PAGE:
American Heritage® Dictionary of the English Language, Fourth Edition
- n. One who rules during the minority, absence, or disability of a monarch.
- n. One acting as a ruler or governor.
- n. A member of a board that governs an institution, such as a state university.
Century Dictionary and Cyclopedia
- Ruling; governing.
- Exercising vicarious authority: as, a prince regent.
- Taking part in the government of a university.
- n. A ruler; a governor: in a general sense.
- n. One who is invested with vicarious authority; one who governs a kingdom in the minority, absence, or disability of the king. In most hereditary governments this office is regarded as belonging to the nearest relative of the sovereign capable of undertaking it; but this rule is subject to many modifications.
- n. In the old universities, a master or doctor who takes part in the regular duties of instruction or government. At Cambridge all resident masters of arts of less than four years' standing, and all doctors of less than two, are regents. At Oxford the period of regency is shorter. At both universities those of a more advanced standing, who keep their names on the college books, are called
non-regents. At Cambridge the regents compose the upper house and the non-regents the lower house of the senate, or governing body. At Oxford the regents compose the congregation, which confers degrees and does the ordinary business of the university. The regents and non-regents collectively compose the convocation, which is the governing body in the last resort.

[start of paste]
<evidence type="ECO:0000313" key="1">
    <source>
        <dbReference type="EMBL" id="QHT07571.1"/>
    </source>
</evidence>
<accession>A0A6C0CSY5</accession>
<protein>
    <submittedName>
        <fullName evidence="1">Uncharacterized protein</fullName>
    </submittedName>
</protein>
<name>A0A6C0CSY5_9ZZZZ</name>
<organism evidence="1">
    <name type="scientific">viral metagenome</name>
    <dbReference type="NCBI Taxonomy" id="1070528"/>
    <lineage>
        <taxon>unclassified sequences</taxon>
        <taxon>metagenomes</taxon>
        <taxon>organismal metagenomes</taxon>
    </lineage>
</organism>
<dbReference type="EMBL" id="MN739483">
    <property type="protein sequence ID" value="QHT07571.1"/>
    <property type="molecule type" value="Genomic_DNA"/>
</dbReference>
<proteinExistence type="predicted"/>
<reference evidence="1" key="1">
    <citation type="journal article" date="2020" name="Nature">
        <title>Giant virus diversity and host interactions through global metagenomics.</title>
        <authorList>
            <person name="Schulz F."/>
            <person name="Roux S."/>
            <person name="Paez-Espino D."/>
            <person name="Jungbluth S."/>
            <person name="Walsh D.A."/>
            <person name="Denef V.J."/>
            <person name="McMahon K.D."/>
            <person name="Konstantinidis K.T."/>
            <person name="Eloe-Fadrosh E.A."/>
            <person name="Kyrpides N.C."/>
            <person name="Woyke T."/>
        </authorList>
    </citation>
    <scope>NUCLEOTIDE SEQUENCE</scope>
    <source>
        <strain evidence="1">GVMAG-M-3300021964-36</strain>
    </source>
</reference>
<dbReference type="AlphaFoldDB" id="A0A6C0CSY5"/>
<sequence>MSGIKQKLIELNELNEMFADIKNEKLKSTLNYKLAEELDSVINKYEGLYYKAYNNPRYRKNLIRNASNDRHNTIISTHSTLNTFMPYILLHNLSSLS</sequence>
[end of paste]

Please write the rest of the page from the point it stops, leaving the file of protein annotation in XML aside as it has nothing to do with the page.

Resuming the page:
- n. In the State of New York, a member of the corporate body known as the University of the State of New York. The university is officially described as consisting “of all incorporated institutions of academic and higher education, with the State Library, State Museum, and such other libraries, museums, or other institutions for higher education in the state as may be admitted by the regents. … The regents have power to incorporate, and to alter or repeal the charters of colleges, academies, libraries, museums, or other educational institutions belonging to the University; to distribute to them all funds granted by the state for their use; to inspect their workings and require annual reports under oath of their presiding officers; to establish examinations as to attainments in learning, and confer on successful candidates suitable certificates, diplomas, and degrees, and to confer honorary degrees.”